This past weekend, the Islamic State of Iraq and Syria (ISIS) released a video showing the beheading of 21 Coptic Christians on a beach in Libya.
The international community quickly condemned the actions of ISIS, this slaughter of Christians being only the latest violent act perpetrated by this group. Recently, ISIS has been responsible for the death of several journalists and international aid workers, including James Foley and Kayla Mueller.
Pope Francis was among the first to speak out against the beheadings. This past Monday, the pope met with representatives of the Church of Scotland. After concluding his planned speech in Italian, he switched to his native Spanish and expressed his sorrow over the news of the execution of the Coptic Christians.
“They were killed simply for the fact that they were Christians,” Francis said. “The blood of our Christian brothers and sisters is a testimony which cries out to be heard.”
Earlier in his speech, the pope talked about how all Christians are pilgrims. “We journey alongside one another. Only by working together will we be able effectively to serve the human family and enable the light of Christ to reach every dark corner of our hearts and of our world.”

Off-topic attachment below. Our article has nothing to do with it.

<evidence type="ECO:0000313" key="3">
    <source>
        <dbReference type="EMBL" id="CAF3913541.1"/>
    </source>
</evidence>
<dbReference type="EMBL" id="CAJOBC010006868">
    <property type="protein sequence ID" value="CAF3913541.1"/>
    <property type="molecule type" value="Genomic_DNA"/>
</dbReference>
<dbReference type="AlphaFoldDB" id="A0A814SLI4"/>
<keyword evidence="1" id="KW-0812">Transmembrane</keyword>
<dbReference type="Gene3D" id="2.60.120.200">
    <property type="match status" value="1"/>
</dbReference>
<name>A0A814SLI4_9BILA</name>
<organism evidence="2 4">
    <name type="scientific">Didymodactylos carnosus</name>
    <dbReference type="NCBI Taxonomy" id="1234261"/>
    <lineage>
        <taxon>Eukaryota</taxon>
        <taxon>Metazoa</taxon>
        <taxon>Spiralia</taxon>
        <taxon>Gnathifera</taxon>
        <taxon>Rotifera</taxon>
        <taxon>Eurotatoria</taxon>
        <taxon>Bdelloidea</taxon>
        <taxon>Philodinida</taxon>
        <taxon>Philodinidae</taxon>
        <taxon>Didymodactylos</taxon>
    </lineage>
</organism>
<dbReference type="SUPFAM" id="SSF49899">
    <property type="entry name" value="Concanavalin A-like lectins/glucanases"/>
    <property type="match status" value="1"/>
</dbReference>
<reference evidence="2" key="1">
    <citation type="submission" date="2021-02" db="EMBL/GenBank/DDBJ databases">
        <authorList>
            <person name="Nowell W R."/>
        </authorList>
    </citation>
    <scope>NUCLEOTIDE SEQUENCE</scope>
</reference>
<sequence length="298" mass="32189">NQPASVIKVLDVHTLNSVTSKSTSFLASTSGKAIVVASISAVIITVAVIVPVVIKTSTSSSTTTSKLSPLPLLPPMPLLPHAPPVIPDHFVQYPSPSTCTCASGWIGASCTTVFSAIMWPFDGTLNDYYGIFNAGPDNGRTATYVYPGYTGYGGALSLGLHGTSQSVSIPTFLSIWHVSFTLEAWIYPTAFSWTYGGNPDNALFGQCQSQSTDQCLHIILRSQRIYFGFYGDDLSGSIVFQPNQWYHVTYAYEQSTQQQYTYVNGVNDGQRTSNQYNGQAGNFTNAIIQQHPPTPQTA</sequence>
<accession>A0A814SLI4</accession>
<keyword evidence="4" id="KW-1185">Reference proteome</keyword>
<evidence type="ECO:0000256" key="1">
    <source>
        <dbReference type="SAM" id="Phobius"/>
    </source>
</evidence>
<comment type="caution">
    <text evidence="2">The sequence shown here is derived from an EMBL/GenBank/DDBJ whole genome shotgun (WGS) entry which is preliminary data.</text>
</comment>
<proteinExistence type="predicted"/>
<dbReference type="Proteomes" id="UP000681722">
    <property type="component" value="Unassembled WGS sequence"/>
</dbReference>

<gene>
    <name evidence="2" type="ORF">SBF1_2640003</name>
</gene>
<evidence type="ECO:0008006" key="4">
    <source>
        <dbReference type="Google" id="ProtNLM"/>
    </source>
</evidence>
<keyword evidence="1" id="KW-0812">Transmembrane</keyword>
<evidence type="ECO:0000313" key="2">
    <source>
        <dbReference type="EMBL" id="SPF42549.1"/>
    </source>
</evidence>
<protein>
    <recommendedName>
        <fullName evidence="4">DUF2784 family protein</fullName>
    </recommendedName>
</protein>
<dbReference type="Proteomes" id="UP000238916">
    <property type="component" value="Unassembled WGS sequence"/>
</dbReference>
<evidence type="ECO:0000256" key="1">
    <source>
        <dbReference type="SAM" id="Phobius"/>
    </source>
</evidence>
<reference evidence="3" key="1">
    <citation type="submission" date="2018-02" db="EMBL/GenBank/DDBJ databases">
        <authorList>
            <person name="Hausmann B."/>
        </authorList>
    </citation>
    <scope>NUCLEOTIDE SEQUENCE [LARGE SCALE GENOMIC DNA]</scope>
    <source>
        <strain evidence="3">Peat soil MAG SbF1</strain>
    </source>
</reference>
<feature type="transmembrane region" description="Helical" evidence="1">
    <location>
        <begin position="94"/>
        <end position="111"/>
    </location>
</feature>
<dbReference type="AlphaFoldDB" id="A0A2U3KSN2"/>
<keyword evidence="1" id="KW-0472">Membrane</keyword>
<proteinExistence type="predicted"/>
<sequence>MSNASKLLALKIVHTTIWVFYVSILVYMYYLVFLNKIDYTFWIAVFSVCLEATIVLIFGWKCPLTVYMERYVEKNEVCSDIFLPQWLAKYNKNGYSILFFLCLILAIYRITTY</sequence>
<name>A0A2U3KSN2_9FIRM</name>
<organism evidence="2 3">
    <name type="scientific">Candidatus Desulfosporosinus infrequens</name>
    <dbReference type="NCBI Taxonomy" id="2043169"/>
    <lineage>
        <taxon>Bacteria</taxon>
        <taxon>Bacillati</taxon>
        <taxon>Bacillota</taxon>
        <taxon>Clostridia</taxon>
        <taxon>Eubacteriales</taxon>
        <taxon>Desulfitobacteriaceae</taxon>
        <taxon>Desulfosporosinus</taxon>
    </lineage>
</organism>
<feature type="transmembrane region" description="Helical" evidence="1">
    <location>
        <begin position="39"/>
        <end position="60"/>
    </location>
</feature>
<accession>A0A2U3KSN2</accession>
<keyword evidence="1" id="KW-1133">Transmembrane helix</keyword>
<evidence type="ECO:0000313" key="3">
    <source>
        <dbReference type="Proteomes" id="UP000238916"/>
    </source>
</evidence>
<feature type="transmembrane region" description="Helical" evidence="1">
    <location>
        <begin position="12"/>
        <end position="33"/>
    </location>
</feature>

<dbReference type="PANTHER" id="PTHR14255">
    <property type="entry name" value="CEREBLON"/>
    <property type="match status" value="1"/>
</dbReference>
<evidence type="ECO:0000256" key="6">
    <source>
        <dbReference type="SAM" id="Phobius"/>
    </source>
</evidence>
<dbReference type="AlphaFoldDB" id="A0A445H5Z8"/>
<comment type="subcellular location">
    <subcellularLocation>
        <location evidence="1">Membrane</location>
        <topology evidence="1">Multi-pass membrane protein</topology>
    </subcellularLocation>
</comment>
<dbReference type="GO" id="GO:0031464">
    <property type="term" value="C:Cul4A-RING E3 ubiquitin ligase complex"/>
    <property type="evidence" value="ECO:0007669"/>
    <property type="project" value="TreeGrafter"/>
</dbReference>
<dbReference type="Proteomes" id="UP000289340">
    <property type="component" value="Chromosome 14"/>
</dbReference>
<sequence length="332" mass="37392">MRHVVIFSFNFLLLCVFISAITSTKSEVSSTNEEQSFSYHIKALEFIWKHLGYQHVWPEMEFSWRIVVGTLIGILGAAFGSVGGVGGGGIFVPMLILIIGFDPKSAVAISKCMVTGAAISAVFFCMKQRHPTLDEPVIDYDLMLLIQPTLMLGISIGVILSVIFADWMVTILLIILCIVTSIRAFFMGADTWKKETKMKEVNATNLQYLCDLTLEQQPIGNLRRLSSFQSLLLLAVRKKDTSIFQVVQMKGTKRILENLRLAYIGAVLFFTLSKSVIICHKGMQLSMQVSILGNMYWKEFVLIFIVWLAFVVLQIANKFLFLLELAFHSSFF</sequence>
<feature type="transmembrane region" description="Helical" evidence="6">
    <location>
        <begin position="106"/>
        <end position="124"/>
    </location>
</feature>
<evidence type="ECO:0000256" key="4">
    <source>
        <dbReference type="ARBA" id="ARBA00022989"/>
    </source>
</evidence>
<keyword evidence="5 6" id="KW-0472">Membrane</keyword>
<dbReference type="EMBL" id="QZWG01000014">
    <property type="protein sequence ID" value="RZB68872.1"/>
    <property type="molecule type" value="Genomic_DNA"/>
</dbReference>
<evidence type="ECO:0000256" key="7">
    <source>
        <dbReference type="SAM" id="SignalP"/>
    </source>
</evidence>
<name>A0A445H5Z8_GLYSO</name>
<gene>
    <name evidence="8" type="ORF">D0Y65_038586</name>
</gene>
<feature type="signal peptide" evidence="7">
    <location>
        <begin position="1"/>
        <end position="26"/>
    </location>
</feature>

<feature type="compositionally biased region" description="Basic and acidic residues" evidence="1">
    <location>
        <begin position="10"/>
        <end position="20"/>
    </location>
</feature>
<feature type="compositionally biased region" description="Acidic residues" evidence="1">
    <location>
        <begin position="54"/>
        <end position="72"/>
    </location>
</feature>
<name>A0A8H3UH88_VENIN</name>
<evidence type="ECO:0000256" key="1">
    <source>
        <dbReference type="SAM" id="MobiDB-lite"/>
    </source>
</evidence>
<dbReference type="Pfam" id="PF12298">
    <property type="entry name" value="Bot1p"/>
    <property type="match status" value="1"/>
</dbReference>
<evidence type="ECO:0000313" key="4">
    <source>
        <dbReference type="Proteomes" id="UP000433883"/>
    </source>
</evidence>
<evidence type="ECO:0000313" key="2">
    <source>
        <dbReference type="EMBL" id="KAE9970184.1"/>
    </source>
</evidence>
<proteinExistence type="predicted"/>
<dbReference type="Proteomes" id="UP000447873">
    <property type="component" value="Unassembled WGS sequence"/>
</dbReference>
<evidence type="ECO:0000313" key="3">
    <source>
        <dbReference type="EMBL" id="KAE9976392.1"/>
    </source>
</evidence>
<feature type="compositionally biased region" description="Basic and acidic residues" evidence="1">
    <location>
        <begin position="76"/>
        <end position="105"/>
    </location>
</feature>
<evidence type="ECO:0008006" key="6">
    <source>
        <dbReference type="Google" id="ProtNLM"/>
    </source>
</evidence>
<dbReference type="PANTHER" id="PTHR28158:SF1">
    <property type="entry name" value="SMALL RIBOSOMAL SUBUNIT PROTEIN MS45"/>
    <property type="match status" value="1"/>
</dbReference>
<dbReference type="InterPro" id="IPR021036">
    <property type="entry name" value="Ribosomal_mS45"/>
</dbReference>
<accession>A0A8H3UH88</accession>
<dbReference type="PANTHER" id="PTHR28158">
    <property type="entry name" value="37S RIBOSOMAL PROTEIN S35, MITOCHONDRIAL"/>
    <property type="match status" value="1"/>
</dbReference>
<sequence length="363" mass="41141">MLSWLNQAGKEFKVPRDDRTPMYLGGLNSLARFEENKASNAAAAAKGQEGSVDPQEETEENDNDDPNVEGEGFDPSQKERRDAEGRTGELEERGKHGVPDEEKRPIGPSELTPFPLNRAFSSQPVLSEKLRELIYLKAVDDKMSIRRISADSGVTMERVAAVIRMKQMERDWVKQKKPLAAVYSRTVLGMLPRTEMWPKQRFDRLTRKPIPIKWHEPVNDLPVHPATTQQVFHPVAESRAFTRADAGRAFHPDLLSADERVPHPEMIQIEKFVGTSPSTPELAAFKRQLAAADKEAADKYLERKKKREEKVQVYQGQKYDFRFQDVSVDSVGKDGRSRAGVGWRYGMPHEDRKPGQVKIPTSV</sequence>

These words, originally written to share with the delegation from the Church of Scotland, proved to be especially true in the light of this weekend’s violence in Libya. The pope reaffirmed the universal nature of the Christian church and downplayed denominational differences during the Spanish closing of his speech.
“It makes no difference whether they be Catholics, Orthodox, Copts or Protestants; they are Christians. Their blood is one and the same. Their blood confesses Christ.”
Pope Francis also exhorted the church to draw courage from the example of these martyrs: Egyptian migrant workers kidnapped and killed in a region of Libya where ISIS has significant influence.
“As we recall these brothers and sisters who died only because they confessed Christ, I ask that we encourage each other to go forward with this ecumenism which is giving us strength, the ecumenism of blood. The martyrs belong to all Christians,” said Pope Francis.
The pope concluded with a blessing in Italian, applicable to the Church of Scotland, Christians in the Middle East and to the church around the world:
“Let us pray for one another and continue to advance in the way of wisdom, good will, strength and peace.”